Nancy Freeman had been a cipher in the 8th grade.  Dumb but game, braces, frizzy hair, and irrelevant questions to the History teacher. Now, forty years later, she had become hungry, predatory, and a woman on the make.  There was too little time and no place to find out why, but she had turned into a totally unattractive woman.  It was not so much that her teeth had never straightened and her hair had become even wilder and more savage.  She was an ugly person.

Tina Wharton, on the other hand, a tall, quiet, skinny girl in the 8th grade, had turned into one of the world’s beauties  She was even taller than she was then, but elegant, and fine.  She wore no makeup and dressed casually, but she was simply the most attractive and alluring woman I had ever seen.  She had a confidence without a trace of arrogance or dismissiveness. She was warm and attentive, and absolutely irresistible.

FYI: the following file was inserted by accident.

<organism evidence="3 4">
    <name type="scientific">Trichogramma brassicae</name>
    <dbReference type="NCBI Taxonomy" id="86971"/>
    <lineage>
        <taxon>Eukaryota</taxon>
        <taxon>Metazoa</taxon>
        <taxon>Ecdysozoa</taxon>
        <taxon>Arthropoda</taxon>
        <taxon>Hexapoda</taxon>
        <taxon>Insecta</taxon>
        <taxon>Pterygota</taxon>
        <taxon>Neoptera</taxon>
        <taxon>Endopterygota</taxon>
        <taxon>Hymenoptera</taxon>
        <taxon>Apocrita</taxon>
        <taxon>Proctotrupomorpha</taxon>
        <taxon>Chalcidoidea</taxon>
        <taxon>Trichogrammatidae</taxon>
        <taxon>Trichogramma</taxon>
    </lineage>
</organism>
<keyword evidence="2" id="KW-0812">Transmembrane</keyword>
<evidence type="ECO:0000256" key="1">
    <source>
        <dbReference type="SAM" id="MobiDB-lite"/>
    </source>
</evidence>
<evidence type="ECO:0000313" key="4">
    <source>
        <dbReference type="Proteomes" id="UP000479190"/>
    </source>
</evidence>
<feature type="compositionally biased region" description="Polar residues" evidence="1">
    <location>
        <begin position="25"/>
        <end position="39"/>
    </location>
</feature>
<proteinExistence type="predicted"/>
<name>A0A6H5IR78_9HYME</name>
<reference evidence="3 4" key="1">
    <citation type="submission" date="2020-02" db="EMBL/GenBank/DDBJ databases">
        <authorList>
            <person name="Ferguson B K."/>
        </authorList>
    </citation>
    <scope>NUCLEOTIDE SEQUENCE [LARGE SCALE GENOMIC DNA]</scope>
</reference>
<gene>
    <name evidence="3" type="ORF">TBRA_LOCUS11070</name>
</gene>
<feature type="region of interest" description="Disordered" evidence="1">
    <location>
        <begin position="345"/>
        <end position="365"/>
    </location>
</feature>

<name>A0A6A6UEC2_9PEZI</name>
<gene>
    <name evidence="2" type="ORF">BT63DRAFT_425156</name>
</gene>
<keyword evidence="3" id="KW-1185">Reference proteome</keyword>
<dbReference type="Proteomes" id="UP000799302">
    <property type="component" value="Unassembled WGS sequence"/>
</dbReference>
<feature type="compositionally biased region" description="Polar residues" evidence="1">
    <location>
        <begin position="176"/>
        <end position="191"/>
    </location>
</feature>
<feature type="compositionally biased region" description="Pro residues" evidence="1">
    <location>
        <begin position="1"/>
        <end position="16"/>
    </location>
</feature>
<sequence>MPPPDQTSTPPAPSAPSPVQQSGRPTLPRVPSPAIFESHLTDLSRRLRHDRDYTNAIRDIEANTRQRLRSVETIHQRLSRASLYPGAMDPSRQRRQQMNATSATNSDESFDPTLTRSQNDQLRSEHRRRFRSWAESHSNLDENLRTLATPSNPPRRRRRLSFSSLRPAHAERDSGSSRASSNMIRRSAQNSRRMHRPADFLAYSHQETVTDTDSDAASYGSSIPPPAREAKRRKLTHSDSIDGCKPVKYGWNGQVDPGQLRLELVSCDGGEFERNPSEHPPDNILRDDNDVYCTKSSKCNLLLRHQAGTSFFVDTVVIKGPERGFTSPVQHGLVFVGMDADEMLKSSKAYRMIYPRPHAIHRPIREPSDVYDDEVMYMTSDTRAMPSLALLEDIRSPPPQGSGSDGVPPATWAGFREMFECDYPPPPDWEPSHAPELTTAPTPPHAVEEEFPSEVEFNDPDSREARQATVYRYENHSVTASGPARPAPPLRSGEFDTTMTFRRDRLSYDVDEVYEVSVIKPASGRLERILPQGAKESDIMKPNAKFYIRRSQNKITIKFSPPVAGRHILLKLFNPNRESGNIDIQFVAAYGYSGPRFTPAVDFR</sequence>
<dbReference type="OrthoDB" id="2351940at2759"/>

In the others there was little or no discernible change.  Jeanie Larkin was as homely and awkward as she had ever been.  Ronnie Mallard was affable, jolly, and humorous; and he was that way as a kid.  Nothing ever phased him – he seemed to ignore the deadlines, academic demands, and social pressures that affected the rest of us.  Ronnie never cared that he flunked just about everything or never rose above water-boy.  He was too dumb to realize the advantages of his inherited wealth.  The influence of his family, the founders of our school, assured that he would graduate no matter what – and he certainly enjoyed himself.  As for the rest, they turned out the way they were supposed to, not because of character or personality.  Tommy followed in the footsteps of his investment banker father.  Gary had joined the family business; and Joyce became a Harvard-trained surgeon like her father and grandfather.